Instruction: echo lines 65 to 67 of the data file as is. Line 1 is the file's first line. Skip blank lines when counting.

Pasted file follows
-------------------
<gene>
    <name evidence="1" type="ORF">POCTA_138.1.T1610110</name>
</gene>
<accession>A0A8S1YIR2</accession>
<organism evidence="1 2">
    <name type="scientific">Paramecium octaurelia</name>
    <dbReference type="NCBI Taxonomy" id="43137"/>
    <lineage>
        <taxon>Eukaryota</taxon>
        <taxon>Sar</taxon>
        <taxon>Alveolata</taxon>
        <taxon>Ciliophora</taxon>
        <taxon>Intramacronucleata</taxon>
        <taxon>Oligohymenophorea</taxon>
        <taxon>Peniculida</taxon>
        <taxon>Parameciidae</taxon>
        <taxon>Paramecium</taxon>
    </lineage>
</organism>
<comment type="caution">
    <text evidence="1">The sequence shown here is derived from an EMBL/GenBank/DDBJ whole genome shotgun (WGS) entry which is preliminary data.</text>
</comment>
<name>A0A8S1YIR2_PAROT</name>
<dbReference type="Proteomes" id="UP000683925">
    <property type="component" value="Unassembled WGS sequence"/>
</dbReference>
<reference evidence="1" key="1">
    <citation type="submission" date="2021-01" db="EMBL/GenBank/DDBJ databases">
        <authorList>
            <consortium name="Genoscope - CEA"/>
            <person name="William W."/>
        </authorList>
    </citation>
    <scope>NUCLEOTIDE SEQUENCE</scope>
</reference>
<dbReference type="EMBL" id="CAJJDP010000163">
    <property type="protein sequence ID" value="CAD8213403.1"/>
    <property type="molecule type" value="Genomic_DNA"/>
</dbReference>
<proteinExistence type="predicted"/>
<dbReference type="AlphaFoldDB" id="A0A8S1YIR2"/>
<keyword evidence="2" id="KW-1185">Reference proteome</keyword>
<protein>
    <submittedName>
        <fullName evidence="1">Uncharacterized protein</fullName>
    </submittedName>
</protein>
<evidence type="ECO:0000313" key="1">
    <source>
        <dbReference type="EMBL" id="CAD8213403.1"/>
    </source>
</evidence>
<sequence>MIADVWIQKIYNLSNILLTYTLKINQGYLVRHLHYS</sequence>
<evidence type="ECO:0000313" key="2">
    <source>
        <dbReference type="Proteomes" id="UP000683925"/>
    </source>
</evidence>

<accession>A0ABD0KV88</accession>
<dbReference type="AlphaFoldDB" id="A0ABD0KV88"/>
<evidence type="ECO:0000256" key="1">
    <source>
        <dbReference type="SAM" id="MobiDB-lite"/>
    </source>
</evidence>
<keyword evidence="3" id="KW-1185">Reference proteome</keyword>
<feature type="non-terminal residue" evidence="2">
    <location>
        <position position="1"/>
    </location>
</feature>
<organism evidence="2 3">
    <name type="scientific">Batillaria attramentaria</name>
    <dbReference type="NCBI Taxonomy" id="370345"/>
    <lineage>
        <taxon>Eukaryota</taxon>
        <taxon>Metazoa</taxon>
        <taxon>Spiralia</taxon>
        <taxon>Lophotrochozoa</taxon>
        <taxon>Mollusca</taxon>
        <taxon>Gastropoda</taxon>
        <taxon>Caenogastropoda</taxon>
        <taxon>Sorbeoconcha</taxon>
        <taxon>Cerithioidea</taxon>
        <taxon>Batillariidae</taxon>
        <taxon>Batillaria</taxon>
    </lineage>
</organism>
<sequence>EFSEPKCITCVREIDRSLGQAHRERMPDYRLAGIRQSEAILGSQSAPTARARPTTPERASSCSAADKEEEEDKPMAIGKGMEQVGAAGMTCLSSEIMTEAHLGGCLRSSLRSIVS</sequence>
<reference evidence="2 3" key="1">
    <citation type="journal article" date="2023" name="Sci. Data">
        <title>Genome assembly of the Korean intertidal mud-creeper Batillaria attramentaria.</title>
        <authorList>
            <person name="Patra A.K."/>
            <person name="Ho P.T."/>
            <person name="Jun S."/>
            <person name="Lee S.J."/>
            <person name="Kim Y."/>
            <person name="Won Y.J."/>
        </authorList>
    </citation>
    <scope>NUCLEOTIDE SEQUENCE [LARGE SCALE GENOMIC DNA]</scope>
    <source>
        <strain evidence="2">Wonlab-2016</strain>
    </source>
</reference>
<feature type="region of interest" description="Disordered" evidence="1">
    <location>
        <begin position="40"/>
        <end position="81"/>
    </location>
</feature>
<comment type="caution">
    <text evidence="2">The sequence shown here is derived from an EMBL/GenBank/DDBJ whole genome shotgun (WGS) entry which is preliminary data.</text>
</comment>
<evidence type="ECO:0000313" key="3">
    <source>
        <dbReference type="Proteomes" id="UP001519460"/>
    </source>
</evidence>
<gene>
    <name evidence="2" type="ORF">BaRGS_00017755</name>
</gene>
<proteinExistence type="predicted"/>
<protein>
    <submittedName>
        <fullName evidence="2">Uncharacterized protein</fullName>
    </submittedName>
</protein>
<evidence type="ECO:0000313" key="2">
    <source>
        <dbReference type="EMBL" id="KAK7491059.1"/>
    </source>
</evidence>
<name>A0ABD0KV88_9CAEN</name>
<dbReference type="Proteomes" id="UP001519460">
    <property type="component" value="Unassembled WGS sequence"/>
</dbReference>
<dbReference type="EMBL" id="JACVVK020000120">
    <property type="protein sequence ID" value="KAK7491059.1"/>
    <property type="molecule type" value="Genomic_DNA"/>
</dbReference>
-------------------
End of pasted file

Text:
</evidence>
<keyword evidence="3" id="KW-1185">Reference proteome</keyword>
<feature type="non-terminal residue" evidence="2">